Monday, June 24, 2013

3D Printing or Laser Cutting?

I am a big fan of 3D printing and we use it in our lab all the time. But I am beginning to realize that many new users often don’t fully understand limitations of 3D printers and try to use them while they would have been much better served by using a laser cutter. 

3D printing is inherently a slow process. This becomes obvious if you try to print a big part. If you are trying to make a large part and you want it quickly, then you might want to consider exploring laser (or waterjet) cutting instead. Let me try compare laser cutting with 3D printing with the example of a support bracket shown in Figure 1. 
Figure 1: Concept of a bracket

Figure 2 shows a 3D model of this bracket that you can make on a 3D printer. It will take several hours of printing time on a fused deposition modeling machine. You will also need to wait for many more hours for the support material to dissolve. Therefore, you will have to wait for an entire working day before you can get your bracket and start using it.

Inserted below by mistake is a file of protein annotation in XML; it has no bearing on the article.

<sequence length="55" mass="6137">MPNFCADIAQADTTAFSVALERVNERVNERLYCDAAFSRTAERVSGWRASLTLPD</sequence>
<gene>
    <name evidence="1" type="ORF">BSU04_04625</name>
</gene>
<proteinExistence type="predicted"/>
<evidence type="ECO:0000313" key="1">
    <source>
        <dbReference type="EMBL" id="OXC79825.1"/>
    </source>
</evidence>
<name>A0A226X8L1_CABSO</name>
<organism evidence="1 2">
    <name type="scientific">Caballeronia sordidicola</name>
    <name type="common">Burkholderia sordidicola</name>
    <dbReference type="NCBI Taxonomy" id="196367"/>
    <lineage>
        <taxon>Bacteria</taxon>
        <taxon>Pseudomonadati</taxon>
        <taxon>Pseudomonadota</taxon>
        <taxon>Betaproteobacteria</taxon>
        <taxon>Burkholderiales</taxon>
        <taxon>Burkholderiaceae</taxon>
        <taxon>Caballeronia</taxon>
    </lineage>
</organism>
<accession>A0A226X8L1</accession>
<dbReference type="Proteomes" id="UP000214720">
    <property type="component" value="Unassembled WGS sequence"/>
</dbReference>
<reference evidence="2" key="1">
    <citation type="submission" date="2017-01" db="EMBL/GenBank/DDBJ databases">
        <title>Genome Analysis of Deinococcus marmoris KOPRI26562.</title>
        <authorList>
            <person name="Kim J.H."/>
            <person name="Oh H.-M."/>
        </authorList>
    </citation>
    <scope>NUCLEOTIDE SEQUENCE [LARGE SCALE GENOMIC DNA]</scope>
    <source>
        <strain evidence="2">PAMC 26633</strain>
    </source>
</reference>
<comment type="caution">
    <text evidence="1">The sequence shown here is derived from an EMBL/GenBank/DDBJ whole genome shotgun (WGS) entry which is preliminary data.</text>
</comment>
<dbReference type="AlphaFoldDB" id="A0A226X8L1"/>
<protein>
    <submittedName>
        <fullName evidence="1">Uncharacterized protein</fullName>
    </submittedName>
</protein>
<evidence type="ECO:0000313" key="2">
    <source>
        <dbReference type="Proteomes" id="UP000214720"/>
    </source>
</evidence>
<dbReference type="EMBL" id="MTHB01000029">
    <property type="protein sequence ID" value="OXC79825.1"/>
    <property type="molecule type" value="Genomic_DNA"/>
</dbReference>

Figure 2: Bracket design that can be made on 3D printer
Laser cutting is a fast process that requires no setup time. Unfortunately, fast speeds in laser cutting are only available if you are cutting two dimensional profiles. You can cut pockets using raster cuts, but then the laser cutting process tends to be slow. For the bracket shown in Figure 1, you can simply design it to be a four piece assembly (shown in Figure 3). Each of the four individual parts can be simply cut as a 2D profile on a laser cutter in a few minutes. 
Figure 3: Bracket design as a four part assembly; each part can be cut on a laser cutter.